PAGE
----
Establishing an SPV entails the transfer of assets from the parent company to this fresh entity. This maneuver effectively segregates these assets, safeguarding them from the financial upheavals that could impact the parent company. For investors, this offers a protective layer and reassurance, enabling them to concentrate on expanding their endeavors without persistent concerns about financial jeopardy.

Nevertheless, it's crucial to recognize that while SPVs can serve as potent tools for financial administration and risk mitigation, their usage must be judicious.

If mishandled or abused, they can transform into mechanisms for concealing company debt, leading to catastrophic outcomes. A glaring instance of this is the Enron scandal of 2001, where accounting loopholes were exploited, culminating in one of the most notorious corporate bankruptcies in history.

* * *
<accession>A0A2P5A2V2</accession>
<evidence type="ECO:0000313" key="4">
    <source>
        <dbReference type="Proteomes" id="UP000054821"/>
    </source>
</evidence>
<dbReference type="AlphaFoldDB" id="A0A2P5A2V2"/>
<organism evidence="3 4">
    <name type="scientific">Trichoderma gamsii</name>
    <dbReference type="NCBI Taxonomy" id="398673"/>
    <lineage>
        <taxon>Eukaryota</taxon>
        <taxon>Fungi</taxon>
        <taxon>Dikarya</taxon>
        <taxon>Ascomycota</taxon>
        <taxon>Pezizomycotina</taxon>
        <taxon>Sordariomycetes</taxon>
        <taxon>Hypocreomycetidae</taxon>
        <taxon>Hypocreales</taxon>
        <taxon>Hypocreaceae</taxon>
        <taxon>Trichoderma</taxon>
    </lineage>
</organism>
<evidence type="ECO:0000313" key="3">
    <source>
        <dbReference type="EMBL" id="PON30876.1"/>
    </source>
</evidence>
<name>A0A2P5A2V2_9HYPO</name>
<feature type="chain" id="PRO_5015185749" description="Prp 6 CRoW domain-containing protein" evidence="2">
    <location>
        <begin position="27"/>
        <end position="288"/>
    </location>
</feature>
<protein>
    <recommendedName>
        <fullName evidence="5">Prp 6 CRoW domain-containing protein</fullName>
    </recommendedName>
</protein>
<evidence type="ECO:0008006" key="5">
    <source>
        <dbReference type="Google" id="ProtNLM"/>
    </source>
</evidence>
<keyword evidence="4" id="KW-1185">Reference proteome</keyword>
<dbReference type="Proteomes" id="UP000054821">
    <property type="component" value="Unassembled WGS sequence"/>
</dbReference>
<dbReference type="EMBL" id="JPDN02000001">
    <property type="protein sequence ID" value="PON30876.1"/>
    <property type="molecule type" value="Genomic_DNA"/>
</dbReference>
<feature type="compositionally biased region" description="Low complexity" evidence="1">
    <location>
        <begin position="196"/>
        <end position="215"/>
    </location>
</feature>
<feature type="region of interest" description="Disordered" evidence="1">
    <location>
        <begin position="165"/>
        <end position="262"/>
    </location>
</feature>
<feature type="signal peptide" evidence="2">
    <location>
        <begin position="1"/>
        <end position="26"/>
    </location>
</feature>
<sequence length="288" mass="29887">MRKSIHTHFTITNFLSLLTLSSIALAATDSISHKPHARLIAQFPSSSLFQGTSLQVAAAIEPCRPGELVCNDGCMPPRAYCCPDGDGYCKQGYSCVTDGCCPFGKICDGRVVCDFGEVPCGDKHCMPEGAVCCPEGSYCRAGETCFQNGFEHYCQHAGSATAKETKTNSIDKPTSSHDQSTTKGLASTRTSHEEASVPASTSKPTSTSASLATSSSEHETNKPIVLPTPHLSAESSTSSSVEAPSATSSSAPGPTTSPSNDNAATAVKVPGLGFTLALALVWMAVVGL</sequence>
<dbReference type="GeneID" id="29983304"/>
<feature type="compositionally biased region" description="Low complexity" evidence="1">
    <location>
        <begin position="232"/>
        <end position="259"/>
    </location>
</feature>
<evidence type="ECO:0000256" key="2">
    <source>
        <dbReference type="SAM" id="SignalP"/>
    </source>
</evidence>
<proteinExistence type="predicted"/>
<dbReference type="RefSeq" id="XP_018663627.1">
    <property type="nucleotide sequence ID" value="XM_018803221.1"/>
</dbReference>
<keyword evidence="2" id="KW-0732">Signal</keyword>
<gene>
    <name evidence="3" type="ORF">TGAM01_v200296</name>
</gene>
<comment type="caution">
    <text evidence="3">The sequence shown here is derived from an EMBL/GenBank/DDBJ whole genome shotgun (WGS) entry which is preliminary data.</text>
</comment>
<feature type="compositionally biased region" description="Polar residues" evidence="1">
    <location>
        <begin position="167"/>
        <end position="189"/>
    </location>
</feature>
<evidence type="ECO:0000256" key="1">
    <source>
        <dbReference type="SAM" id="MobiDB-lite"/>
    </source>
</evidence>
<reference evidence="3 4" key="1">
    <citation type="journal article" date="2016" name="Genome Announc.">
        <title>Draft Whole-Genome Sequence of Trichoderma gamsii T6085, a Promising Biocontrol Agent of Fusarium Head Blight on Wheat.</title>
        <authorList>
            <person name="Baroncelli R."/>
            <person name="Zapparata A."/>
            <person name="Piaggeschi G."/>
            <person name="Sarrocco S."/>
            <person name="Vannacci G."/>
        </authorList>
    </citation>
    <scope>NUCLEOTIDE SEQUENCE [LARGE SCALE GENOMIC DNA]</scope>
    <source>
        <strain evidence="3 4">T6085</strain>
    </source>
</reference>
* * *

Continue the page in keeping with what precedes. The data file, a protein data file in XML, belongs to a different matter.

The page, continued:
How Do Special Purpose Vehicles Work?

Structure and Ownership:

Special Purpose Vehicles (SPVs) are typically formed as limited liability companies (LLCs) or limited partnerships, operating as "pass-through vehicles" owned by members. Income or losses generated by the SPV are distributed to members in accordance with their ownership stakes.

Investment and Membership:

Individuals or entities investing in an SPV become "members" of the entity. Their capital contribution results in a "membership interest," often depicted as a percentage. For instance, a $10,000 investment in a total capital of $100,000 equates to a 10% ownership stake.

Singular Investment in Startups:

An SPV consolidates funds to make a single investment in a startup. The target company's capitalization table reflects the SPV as a single entry.

Direct Stake and Distribution: